Architecture critic John King brings us a delightful look back at the vocal opposition to the construction of the Golden Gate Bridge — a class of people who should be grouped amongst the greatest fools of history next to segregation proponents and Nazi sympathizers. And we learn from this brief history lesson that there really always have been whiney jerks with no vision in this town who never want things to change and will make noise about any beautiful new thing anyone ever wants to build.

On the eve of the bridge's 75th anniversary, King says that looking back at the fight that erupted over the bond measure to build it, in 1930, "shows how little has changed in terms of the attacks that are aimed at major alterations to the landscape — and the difficulty that one generation has in predicting how future generations might choose to live and the values they might hold." Those opposed to the bridge, and the $35 million in bond sales to build it, were characterized as "the old guard," and depicted in various editorial cartoons like one showing a clawed "hand of greed" reaching to destroy the proposed bridge.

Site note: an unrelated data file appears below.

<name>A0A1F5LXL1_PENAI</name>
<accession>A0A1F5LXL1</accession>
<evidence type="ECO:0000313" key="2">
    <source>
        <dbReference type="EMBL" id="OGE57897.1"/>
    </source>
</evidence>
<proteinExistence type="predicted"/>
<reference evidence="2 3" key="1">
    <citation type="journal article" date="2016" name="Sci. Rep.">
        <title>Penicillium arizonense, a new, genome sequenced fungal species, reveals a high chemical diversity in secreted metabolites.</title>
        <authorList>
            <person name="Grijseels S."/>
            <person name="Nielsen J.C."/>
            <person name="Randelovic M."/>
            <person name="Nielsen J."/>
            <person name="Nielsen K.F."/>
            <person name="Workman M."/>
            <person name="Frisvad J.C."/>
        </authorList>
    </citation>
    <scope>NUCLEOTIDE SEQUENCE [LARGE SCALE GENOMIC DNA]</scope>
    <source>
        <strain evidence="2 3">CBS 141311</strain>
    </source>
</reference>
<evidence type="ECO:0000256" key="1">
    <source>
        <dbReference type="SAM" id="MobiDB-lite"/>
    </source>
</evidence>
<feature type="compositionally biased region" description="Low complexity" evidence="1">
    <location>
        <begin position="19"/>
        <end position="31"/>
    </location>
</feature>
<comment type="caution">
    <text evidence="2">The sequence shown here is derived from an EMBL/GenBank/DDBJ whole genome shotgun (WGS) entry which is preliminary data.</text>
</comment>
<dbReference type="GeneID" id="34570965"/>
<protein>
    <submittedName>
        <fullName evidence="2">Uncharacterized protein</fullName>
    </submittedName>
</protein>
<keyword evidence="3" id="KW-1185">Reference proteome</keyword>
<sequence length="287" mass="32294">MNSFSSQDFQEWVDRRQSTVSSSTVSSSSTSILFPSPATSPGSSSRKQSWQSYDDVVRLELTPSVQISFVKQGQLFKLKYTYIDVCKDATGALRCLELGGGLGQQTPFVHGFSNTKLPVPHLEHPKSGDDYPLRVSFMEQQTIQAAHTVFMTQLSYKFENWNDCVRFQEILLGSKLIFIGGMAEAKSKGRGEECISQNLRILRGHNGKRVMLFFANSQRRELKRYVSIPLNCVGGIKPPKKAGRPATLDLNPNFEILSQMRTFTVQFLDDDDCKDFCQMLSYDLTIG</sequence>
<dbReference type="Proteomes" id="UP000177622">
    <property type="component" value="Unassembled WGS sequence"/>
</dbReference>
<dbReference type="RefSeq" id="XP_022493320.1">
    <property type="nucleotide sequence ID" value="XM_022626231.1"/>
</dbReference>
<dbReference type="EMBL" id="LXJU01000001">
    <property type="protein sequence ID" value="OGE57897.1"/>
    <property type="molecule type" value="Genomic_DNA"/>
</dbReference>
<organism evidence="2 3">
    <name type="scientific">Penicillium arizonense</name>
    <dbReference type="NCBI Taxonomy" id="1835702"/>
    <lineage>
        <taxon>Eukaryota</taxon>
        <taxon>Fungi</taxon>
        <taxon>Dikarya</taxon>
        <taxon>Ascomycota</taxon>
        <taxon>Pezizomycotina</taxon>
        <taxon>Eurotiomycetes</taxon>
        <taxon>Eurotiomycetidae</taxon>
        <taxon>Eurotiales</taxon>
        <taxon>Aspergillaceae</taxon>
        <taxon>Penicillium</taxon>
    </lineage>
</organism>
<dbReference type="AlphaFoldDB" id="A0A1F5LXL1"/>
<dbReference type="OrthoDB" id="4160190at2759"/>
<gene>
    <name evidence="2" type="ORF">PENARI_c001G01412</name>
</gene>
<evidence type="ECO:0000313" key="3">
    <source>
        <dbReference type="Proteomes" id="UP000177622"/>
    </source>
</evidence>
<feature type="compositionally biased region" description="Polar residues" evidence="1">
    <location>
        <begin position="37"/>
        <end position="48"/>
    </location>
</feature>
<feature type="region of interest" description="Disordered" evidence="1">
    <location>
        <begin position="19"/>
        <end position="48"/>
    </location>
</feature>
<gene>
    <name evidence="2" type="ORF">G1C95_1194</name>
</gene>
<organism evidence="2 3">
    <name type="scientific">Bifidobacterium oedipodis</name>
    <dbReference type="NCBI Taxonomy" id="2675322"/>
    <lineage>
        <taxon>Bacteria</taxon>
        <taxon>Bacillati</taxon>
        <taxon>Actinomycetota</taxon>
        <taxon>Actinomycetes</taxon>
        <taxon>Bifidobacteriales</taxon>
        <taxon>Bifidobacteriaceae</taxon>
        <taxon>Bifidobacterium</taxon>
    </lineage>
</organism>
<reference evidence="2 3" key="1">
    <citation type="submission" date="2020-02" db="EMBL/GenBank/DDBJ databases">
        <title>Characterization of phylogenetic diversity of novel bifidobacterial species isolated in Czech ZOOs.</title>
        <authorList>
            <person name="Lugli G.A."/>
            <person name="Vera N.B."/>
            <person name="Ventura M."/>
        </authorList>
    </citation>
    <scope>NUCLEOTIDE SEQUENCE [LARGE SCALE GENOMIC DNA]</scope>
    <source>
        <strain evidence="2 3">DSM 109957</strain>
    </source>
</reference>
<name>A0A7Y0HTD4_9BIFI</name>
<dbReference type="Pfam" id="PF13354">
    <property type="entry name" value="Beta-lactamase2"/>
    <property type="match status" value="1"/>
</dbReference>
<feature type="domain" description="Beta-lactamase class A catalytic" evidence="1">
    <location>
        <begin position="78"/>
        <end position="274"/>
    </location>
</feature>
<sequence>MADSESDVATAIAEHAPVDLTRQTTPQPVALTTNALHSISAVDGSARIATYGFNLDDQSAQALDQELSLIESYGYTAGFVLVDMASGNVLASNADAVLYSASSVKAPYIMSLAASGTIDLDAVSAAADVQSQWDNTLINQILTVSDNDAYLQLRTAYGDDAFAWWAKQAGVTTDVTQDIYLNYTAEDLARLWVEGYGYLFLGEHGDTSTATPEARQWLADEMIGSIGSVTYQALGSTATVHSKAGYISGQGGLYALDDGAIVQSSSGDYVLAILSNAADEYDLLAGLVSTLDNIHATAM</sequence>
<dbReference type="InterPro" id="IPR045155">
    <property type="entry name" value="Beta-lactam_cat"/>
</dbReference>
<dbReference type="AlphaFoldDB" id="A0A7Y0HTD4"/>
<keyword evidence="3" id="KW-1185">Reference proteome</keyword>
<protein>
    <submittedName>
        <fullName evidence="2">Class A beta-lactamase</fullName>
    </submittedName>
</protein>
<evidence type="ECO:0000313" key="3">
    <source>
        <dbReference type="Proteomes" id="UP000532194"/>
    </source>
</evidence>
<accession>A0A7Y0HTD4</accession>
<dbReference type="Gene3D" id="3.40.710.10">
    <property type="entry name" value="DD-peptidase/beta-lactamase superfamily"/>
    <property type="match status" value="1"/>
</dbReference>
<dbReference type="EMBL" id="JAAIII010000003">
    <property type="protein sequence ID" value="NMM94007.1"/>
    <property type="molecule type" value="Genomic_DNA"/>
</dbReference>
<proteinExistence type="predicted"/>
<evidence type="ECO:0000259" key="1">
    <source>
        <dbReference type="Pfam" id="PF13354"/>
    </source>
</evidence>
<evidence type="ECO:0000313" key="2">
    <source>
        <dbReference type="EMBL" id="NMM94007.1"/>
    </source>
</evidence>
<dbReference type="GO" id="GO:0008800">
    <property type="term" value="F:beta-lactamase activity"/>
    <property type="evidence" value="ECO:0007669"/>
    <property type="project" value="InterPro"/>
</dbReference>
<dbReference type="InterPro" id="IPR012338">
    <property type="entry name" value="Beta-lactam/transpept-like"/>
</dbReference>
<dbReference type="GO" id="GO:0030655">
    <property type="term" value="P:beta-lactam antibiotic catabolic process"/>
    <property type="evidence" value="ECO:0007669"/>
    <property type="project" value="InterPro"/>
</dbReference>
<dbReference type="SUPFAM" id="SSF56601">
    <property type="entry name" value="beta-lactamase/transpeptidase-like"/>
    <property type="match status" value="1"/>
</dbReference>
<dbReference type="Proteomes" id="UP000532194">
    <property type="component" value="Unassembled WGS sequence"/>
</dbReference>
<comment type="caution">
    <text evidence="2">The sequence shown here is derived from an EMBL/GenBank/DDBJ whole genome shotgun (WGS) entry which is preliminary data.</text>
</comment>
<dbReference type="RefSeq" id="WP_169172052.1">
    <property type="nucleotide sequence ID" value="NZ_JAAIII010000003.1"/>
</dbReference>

The Commonwealth Club held debates on the topic in the fall of 1930, and among the objections to the bridge were a lot of familiar complaints: questions of whether it would come in on budget; questions about traffic projections being too optimistic; questions about whether enough alternatives had been considered. (Also, there were a fair number of elderlies who didn't want to see the Golden Gate itself "disfigured" by a bridge.) King points out that the same arguments arose when BART was being designed and constructed, and the same arguments are being used to thwart the high-speed rail plan. Did you know, for instance, that the SF Bay Guardian was a big opponent of BART, saying it was a money-drain and it was going to destroy neighborhoods?

He tries to be diplomatic, saying, "Some large projects should not be built. But the what-ifs and worst-case scenarios can blind us to the fact that projects of a certain scale often reshape the landscape in ways we can't imagine. And sometimes, the landscape is the better as a result." But obviously the point here is that people hem and haw too much over big projects, and if we listened to the naysayers at every turn, nothing would ever get done.


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